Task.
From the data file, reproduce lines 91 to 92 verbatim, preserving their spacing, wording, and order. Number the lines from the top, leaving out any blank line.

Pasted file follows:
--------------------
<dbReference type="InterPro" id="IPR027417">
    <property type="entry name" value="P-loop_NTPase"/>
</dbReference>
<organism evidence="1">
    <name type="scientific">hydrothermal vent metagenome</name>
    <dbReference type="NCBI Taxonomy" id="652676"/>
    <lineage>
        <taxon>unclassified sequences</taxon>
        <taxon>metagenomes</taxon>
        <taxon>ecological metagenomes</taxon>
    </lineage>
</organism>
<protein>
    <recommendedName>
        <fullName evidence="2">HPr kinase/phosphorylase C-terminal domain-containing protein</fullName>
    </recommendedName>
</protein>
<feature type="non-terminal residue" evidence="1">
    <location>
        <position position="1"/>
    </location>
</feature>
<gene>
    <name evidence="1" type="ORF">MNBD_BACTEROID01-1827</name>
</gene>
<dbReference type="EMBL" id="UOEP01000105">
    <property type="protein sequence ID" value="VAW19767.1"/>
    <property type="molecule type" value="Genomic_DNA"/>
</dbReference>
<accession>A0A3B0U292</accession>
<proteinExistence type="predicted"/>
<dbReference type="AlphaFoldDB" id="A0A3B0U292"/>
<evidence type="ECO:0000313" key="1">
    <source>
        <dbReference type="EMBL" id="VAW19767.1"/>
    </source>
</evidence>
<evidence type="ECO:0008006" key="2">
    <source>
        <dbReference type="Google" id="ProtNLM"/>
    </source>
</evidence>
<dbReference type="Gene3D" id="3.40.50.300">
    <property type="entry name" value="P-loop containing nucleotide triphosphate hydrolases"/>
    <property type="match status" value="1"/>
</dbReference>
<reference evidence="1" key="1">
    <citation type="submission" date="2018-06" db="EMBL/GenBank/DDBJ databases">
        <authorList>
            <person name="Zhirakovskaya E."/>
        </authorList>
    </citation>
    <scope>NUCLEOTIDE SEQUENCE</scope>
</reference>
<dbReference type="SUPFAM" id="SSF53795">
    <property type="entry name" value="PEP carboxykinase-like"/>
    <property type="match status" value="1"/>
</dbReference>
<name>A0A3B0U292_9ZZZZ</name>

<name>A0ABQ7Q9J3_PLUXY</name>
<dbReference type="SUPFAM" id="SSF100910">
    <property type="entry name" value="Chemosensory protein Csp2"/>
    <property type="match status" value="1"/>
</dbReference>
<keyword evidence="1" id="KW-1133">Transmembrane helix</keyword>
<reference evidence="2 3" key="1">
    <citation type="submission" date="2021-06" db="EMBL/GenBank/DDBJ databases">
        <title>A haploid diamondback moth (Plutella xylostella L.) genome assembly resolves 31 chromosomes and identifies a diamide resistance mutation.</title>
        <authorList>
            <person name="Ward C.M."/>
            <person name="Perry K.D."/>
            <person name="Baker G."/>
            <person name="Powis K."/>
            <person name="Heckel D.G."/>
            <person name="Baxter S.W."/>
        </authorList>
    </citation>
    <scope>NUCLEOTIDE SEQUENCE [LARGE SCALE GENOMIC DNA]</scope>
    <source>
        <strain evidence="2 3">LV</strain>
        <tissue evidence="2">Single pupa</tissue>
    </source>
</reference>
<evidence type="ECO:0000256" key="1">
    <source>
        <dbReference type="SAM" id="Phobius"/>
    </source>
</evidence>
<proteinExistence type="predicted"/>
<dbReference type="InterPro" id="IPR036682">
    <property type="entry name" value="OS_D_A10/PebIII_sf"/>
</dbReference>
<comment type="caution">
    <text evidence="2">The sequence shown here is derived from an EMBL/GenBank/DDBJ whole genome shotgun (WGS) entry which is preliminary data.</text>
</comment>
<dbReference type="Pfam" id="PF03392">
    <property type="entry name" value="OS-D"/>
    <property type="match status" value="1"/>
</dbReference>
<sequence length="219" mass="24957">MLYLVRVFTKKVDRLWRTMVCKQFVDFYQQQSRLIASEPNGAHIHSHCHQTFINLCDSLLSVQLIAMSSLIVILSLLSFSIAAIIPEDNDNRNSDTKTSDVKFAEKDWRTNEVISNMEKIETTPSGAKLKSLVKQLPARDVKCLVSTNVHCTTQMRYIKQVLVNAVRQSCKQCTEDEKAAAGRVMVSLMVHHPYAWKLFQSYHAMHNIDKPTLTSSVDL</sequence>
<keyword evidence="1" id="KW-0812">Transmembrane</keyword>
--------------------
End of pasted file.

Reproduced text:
    <property type="entry name" value="OS_D_A10/PebIII_sf"/>
</dbReference>